pseudo-, pseudo-: pseudo-cienco = pseudoscience.
quadri-, quadr-: quadri-latero = quadrilateral.
quinqua-, quinqu-, penta-: quinqua-silabo = pentasyllable.
septua-, septua-, septa-: septua-peptido = septapeptide.
tera-, tera-: tera-bito = terabit.
tri-, tri-: tri-angulo = triangle.
List of suffixes
-ach, pejorative (scornful term): popul-ach-o = a rabble.
-ad, frequency, repetition: dans-ad-o = dancing (the art).
-aj, thing made of: lan-aj-o = woolens.
-al, relative to: nacion-al-a = national.
-an, member of: akademi-an-o = an academic.
-ar, collection: hom-ar-o = humanity.
-ari, that receives the action: legac-ari-o = legatee.
-atr, that resembles: sponj-atr-a = spongy.
-e, that has the color, the aspect of: roz-e-a = pink; tigr-e-a = tabby.
-ebl, that one can, that can be: vid-ebl-a = visible.
-ed, content of: bok-ed-o = mouthful; manu-ed-o = handful.
-eg, augmentative: vent-eg-o = hurricane.
-em, inclined to: venj-em-a = vindictive.
-end, that one has to: solv-end-a = that one has to solve.
-er, that takes care of, or usually does: chas-er-o, dans-er-o, fum-er-o, hunter, dancer, smoker; rept-er-o = reptile.
-eri, establishment: buch-eri-o = slaughterhouse; imprim-eri-o = printworks.
-es, state or quality: fort-es-o, strength.
-esk, to become: rich-esk-ar = to get rich; to start doing: dorm-esk-ar = to fall asleep.
-estr, master, chief: komon-estr-o = mayor.
-et, diminutive: mont-et-o = hill.
-ey, local: kaval-ey-o = stable.
-i, domain, jurisdiction: duk-i-o = duchy.
-id, offspring: Sem-id-o = Semite.
-ier, that holds, or characterized by: kandel-ier-o = candlestick; roz-ier-o, rent-ier-o, kuras-ier-o = rosebush, rentier, cuirassier.
-if, to produce: frukt-if-ar = to fructify.
-ig, to render, make: bel-ig-ar = embellish, dorm-ig-ar = to put to sleep.
-ik, sick of: ftizi-ik-o, -a = a phthisic.
-il, instrument: bros-il-o = a brush.
-in, female sex or gender: frat-in-o = sister.
-ind, worthy of: respekt-ind-a = respectable.
-ism, system, doctrine: katolik-ism-o = catholicism, social-ism-o = socialism.
-ist, professional: art-ist-o = artist, dent-ist-o = dentist.
-iv, that can: instrukt-iv-a = instructive.
-ivor, that consumes: temp-ivor-a = time-consuming.
-iz, to provide with: elektr-iz-ar = to electrify.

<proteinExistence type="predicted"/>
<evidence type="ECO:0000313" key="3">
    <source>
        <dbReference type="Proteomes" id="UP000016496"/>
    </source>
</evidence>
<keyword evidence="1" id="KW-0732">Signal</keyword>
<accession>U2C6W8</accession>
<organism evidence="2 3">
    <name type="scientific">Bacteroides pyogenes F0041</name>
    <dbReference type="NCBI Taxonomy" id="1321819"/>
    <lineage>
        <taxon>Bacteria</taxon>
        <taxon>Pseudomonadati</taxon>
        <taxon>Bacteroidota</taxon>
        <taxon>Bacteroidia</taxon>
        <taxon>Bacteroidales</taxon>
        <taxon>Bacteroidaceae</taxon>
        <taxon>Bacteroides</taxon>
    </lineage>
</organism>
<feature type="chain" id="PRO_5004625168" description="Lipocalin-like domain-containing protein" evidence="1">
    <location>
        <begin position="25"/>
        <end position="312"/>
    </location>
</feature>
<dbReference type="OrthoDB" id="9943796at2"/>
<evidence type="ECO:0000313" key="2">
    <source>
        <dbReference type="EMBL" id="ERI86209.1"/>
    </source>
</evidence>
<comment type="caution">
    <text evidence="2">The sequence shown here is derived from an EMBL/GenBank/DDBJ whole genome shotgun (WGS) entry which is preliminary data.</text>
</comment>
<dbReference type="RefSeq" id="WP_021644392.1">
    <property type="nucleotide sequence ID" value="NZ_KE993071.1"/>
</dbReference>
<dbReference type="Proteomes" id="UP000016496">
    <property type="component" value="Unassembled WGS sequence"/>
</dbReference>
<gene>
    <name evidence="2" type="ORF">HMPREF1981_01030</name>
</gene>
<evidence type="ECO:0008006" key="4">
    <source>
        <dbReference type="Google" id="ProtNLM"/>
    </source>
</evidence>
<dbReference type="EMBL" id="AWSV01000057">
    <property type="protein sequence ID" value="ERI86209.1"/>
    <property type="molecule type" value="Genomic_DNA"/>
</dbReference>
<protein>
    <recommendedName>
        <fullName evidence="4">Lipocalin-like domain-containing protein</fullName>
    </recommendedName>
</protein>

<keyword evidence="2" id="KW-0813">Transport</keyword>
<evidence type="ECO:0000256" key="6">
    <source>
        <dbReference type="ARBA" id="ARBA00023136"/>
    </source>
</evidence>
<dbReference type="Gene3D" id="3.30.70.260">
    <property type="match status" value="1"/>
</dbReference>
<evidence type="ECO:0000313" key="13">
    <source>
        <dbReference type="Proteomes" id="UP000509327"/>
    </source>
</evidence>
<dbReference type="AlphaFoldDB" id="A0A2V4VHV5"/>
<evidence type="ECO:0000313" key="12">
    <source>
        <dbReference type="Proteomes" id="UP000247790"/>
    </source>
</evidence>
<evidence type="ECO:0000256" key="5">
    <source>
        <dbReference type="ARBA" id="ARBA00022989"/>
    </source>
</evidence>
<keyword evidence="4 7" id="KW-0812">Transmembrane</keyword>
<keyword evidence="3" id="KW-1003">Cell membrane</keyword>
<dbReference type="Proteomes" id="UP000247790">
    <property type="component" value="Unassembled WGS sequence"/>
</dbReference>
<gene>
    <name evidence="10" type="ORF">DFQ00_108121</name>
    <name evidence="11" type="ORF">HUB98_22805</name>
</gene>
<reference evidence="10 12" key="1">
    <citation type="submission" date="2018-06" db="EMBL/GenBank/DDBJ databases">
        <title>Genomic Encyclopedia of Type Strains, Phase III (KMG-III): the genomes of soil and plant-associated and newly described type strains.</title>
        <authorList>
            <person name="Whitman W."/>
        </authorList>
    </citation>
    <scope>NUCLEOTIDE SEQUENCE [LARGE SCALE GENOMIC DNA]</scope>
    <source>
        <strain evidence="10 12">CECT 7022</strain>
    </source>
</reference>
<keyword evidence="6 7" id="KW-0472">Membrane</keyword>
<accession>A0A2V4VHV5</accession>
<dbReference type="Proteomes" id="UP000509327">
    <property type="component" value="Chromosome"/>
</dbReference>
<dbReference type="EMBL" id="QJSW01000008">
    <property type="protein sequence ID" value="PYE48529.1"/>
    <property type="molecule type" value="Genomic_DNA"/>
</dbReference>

-oz, full of: por-oz-a = porous.
-ul, male sex or gender: kaval-ul-o = stallion.
-um, suffix of indeterminate meaning (check the dictionary).
-un, unit: grel-un-o = hailstone.
-ur, product: brul-ur-o = a burn.
-uy, container: ink-uy-o = inkwell.
-yun, young (of an animal): han-yun-o = chicken.
-esm, ordinal number: un-esm-a = first, du-esm-a = second.
-im, fractional: tri-im-a = third.
-op, distributive: quar-op-e = four by four.
-opl, multiplicative: du-opl-a = double.
- Noun + noun: rel-voyo = railway; dormo-chambro = bedroom (a room to sleep); vorti-libro = wordbook.
- Noun + verb: martel-agar = to hammer (act with a hammer); parto-prenar = to participate (take part); mashin-skribar = to type (write with a machine).
- Noun + adjective: ciel-blua = sky blue; graco-plena = graceful; lenso-forma = lentiform; ucel-kapa = bird-headed.
- Preposition + verb: en-irar = to enter; ek-irar = to exit; ad-portar = to bring (carry to); ek-pulsar = to expel.
- Preposition or numeral + adjective or noun: sub-mara = submarine; super-natura = supernatural; inter-naciona = international; du-yara = two year (old); cent-yaro = centenarian; sub-grupo = subgroup; inter-akto = entr’acte.
- Determiner or adjective + adjective or adverb: granda-nombra = numerous; blu-okula = blue-eyed; ta-speca = of that kind; sam-tempa = contemporaneous; plur-foye = several times; mea-nome = in my name.
The object of a verb stays the same when adding a compound: me vidas rokajo tra la aquo = me travidas rokajo.
Some (illogical) calques were traditionally accepted in Ido, but they are now progressively replaced: pavimento (a floor) is now preferred to planko-sulo (literally “a plank ground”, from French plancher), potato is now preferred to ter-pomo (literally “an earth apple”, from French pomme de terre and German Erdapfel), and eventually *fokao (a seal) could replace mar-hundo (literally “a sea dog”, from German Seehund).
The article is always in front of the noun, determiner, adjective, or pronoun it accompanies.
Determiners always go at the beginning of the noun phrase.
Adjectives may go in front or behind the noun they modify.